by Thelma Virata de Castro, Playwright
In 2016-17 I worked as a playwright and Community Liaison for Halo-Halo–Mixed Together Stories from San Diego’s Filipino American Community, produced by Asian Story Theater with the support of a Community Stories grant from California Humanities. We wrote short scripts based on historical research and interviews. A friend asked if I would like to interview him, but I didn’t know why. When we met I was surprised that he shared about domestic violence in his family. I later interviewed his mom as well. Their story became the basis for my script “Testimony”. It was powerful because of its honesty.
After the performances we had audience talkbacks on a variety of subjects explored in the production. I invited Anne Bautista, an immigration lawyer with Access Inc., to be on our legal panel. She helps undocumented victims of domestic violence obtain visas through the Violence Against Women Act (VAWA). I tucked into my mind the idea of working on another theatre project about domestic violence. A few months later, I received an email from Anne that she was starting the FIRE (Fellowship for Immigrant and Refugee Empowerment) program , a series of workshops to teach women about domestic violence, advocacy, grant writing, and public speaking. The participants would develop projects to bring back to their communities. I joined the Filipino community group. (There were also Latina, Middle-Eastern, and Vietnamese groups.) We served as mentors for a workshop about healthy relationships to young women in Silayan Filipina’s (a women’s service organization) Karilagan program.
My project was to write a play based on interviews that explored domestic violence in San Diego’s Filipino community. In partnership with Access Inc, the project won a California Humanities Quick Grant. With Asian Story Theater, it was awarded a Creative Catalyst grant from The San Diego Foundation. Our community partner is the Philippine Consulate, San Diego, and our artistic collaborator is MaArte Theater Collective.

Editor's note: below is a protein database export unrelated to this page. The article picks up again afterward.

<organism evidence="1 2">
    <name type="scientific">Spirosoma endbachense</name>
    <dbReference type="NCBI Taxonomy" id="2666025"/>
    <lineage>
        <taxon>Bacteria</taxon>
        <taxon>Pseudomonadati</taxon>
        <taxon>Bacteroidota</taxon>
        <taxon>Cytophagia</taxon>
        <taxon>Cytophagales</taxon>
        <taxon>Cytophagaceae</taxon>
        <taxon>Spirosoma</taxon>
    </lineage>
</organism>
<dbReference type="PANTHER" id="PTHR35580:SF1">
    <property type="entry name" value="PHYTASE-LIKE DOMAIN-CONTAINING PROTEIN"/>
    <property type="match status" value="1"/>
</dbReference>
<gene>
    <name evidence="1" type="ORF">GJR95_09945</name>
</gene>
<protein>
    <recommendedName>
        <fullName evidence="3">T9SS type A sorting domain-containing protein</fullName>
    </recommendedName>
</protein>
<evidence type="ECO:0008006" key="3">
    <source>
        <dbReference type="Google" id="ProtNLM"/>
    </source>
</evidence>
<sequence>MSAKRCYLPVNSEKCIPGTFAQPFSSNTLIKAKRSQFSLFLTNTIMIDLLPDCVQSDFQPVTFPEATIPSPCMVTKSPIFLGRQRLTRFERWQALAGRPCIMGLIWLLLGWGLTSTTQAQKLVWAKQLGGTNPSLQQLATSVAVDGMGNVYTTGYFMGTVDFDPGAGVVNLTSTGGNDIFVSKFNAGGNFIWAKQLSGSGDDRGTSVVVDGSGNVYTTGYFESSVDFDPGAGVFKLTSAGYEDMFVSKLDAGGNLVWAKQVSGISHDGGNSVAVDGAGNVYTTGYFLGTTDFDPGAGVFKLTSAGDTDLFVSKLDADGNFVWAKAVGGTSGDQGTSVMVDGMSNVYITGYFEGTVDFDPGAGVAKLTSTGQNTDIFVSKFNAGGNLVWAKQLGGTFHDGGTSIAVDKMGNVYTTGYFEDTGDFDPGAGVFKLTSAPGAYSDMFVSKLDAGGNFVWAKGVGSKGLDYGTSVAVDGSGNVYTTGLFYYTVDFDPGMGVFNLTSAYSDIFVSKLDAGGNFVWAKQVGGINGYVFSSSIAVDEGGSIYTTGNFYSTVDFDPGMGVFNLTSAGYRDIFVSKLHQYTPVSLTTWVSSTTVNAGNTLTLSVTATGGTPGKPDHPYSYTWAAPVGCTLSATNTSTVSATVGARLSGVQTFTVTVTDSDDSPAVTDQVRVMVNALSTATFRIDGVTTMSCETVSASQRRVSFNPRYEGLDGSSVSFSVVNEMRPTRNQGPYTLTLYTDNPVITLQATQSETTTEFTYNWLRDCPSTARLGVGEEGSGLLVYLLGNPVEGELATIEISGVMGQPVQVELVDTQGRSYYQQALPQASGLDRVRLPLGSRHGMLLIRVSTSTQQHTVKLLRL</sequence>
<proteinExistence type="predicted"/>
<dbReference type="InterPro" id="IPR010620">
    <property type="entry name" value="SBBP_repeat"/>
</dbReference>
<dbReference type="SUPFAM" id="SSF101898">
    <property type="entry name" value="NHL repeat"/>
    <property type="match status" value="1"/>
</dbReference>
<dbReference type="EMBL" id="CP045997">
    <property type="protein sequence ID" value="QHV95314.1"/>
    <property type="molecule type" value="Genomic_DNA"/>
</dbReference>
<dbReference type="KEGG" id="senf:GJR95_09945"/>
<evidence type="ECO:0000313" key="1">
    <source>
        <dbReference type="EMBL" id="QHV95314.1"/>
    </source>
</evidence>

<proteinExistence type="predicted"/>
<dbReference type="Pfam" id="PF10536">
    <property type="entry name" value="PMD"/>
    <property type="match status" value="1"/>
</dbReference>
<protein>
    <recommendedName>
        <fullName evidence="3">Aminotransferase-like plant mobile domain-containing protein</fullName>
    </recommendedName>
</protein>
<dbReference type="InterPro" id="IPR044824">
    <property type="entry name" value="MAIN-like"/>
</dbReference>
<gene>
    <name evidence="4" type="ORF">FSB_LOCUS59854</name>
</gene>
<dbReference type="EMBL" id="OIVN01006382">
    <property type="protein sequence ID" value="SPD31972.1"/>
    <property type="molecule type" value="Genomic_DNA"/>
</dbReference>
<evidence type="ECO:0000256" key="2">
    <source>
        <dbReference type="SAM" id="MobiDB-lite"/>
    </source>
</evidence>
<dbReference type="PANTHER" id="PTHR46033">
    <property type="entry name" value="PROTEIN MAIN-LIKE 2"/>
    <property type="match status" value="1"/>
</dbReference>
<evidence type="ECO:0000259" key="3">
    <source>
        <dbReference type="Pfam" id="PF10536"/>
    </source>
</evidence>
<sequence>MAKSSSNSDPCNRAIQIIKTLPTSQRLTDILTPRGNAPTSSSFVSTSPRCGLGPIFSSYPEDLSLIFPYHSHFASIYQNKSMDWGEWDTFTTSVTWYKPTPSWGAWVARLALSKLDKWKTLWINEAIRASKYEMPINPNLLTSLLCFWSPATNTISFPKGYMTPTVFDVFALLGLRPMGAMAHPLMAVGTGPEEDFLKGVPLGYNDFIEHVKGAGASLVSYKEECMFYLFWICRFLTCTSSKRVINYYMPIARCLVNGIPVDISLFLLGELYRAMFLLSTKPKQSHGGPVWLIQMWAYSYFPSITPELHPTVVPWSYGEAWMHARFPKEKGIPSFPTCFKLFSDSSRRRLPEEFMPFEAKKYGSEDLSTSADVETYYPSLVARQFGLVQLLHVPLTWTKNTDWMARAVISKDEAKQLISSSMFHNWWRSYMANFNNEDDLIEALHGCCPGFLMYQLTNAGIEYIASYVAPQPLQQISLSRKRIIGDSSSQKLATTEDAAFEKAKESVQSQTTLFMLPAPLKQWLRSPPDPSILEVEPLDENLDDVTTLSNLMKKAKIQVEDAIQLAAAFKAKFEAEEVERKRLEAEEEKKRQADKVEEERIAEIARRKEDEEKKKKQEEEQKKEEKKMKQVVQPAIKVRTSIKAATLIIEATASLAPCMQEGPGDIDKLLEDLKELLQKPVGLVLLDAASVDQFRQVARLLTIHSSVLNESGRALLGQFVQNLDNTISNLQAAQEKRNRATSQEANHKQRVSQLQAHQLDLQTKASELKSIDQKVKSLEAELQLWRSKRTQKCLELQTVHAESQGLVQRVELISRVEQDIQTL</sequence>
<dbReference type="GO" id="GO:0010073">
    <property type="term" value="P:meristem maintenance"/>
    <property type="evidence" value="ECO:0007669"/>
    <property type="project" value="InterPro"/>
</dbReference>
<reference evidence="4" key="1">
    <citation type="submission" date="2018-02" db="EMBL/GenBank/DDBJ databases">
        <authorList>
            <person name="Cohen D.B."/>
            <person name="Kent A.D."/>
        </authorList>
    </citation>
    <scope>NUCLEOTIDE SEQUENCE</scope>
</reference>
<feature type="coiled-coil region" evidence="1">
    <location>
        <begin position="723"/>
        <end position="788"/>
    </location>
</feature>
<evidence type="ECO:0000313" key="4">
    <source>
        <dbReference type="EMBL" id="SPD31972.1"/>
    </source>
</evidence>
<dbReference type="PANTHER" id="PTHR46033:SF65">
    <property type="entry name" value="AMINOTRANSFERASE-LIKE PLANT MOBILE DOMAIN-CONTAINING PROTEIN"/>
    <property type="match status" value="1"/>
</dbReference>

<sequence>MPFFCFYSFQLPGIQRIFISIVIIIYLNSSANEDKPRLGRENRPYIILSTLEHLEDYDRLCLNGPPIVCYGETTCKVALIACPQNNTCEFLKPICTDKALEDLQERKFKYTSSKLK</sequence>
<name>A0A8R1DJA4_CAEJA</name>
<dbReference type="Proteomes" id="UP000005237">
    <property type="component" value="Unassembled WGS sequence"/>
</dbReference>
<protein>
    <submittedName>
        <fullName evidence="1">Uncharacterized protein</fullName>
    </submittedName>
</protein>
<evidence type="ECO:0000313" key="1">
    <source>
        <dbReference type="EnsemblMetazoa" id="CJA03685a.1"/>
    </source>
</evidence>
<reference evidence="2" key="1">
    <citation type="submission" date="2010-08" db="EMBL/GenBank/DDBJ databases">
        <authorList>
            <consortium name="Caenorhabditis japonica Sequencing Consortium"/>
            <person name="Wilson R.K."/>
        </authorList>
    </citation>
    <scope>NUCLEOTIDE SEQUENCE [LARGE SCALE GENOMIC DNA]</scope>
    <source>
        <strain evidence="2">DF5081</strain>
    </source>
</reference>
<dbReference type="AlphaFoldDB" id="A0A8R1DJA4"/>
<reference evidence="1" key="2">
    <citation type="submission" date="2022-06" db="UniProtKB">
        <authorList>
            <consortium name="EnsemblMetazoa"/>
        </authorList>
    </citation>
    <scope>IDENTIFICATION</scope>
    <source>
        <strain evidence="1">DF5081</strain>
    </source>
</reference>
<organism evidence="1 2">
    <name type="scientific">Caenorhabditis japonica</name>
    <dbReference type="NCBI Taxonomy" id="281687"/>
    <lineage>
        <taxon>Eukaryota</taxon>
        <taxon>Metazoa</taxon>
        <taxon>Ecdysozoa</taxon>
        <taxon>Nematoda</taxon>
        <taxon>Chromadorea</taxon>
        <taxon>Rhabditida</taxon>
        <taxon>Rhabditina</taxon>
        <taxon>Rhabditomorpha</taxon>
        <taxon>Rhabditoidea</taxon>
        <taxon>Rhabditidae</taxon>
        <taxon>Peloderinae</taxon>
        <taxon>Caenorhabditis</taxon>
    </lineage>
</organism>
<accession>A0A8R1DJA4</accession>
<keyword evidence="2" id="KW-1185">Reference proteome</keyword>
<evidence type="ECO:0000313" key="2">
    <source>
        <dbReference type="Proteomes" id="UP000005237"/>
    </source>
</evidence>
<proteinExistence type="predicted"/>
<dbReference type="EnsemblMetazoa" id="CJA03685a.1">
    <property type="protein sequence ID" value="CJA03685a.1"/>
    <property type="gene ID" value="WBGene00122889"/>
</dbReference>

The San Diego Foundation asked for photos to document the project. Since the majority of interviewees elected to be anonymous, I asked them to send me a picture that represents them. One interviewee asked me to take a picture of her wearing the t-shirt above that had personal significance to her. The Audre Lorde quote represents the spirit of this project. As I explored the issue of domestic violence, I learned it wasn’t easy to separate it from other issues, such as sexual harassment and human trafficking. I found that domestic violence is related to mental health, religion, gender roles, parenting, and even sexual education. Domestic violence is not particularly high in the Filipino community compared to other communities. It’s in every community, regardless of race, culture, ethnicity, sexual orientation, gender identity and socio-economic status. Domestic violence affects all of us.
The title “The Fire in Me” comes from a story an interviewee told me about her mom’s reaction to her breakup with her high school boyfriend. Her mom didn’t know about the boyfriend’s abusive behavior. When they broke up, the inteviewee’s mom said it was okay because the boyfriend didn’t match her “fire”. The interviewee thought that was ironic. Her mother had never seen the boyfriend’s anger. In the play there are additional meanings to the title. We invite the audience to discover them.